Garden Starter Solutions’ Usefulness Fading
MANHATTAN, Kan. – Using a starter solution or “root stimulator” to help new transplants for the garden settle in has been standard practice for decades.
“Research has found, however, these products are only useful for a while. In Kansas, for example, I’d be hesitant to apply them after Mother’s Day,” said Ward Upham, K-State Research and Extension horticulturist.
“Stimulator” solutions are typically a weak fertilizer that contains nitrogen and phosphate, Upham said. Some gardeners actually make their own. Given the Internet, recipes are easy to find.
Good formulas can be a real boost for transplants moving into the garden while the soil is still cool.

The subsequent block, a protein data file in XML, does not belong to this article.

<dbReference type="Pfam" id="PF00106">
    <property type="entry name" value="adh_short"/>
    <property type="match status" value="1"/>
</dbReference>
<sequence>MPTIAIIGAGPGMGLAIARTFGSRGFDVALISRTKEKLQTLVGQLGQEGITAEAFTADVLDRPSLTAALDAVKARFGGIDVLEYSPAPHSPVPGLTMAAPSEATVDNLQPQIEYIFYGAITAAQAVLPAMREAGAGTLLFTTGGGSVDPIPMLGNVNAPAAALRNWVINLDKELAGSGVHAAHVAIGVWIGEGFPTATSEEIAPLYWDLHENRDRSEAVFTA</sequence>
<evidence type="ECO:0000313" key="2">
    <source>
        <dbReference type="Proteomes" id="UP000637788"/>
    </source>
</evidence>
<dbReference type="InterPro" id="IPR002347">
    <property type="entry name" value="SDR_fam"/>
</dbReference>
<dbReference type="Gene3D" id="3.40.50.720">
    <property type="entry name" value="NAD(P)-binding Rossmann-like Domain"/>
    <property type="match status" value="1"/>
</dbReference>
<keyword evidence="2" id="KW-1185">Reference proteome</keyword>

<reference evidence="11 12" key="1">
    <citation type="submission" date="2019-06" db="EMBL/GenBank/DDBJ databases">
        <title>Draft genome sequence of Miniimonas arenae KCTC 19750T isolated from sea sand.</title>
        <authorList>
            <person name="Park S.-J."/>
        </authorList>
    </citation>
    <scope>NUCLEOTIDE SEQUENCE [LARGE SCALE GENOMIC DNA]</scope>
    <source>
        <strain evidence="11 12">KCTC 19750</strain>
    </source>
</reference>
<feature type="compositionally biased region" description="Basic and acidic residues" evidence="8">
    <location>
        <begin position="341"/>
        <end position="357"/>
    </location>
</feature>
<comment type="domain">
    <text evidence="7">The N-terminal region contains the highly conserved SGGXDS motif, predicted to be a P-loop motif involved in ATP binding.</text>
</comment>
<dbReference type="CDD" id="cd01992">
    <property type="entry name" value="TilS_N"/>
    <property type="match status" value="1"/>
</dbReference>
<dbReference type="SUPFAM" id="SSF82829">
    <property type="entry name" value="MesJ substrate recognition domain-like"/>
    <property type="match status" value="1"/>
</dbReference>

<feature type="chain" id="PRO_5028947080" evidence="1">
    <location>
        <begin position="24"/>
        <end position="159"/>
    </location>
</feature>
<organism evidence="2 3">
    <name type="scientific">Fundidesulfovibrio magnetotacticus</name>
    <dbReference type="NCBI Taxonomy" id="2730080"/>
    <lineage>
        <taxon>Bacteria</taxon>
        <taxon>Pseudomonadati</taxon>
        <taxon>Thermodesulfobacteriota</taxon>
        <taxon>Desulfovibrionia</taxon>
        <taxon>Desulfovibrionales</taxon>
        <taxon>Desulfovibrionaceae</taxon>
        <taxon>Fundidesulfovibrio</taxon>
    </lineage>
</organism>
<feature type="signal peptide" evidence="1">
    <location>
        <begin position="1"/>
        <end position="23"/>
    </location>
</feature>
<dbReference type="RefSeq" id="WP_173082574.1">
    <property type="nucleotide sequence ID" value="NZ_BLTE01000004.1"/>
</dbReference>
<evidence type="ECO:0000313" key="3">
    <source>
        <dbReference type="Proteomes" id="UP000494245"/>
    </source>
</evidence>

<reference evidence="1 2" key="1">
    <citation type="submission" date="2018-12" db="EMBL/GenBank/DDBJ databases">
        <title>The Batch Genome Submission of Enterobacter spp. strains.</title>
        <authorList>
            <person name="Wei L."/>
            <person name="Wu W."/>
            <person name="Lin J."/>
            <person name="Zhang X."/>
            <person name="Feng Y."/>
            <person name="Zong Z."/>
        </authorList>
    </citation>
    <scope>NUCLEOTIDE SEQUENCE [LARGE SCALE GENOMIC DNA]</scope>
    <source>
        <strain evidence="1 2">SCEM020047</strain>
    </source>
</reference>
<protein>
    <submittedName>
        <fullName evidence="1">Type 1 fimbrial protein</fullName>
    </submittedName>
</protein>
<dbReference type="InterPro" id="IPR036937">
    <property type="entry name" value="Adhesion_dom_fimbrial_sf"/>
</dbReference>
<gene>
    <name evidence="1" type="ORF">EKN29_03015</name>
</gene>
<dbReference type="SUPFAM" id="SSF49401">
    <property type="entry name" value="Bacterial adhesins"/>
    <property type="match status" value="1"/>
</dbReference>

“Early in the growing season, soil nutrients aren’t readily available to help plants develop roots and become established,” he explained. “So, applying a starter solution near a plant’s roots is like providing a substitute meal.”
As the environment warms, though, plants can access soil’s underground nutrients more and more easily.
“Unless your soil is nutrient-poor, you’re wasting time and solution if you apply a starter product after that,” Upham said. “In fact, if your soil is fertile and the weather gets pretty warm, your applying a starter solution might actually cause some plant damage by burning roots.”
K-State Research and Extension is a short name for the Kansas State University Agricultural Experiment Station and Cooperative Extension Service, a program designed to generate and distribute useful knowledge for the well-being of Kansans. Supported by county, state, federal and private funds, the program has county Extension offices, experiment fields, area Extension offices and regional research centers statewide. Its headquarters is on the K-State campus, Manhattan.
Story by: Kathleen Wardkward@ksu.eduK-State Research & Extension News
Ward Upham is at 785-532-1438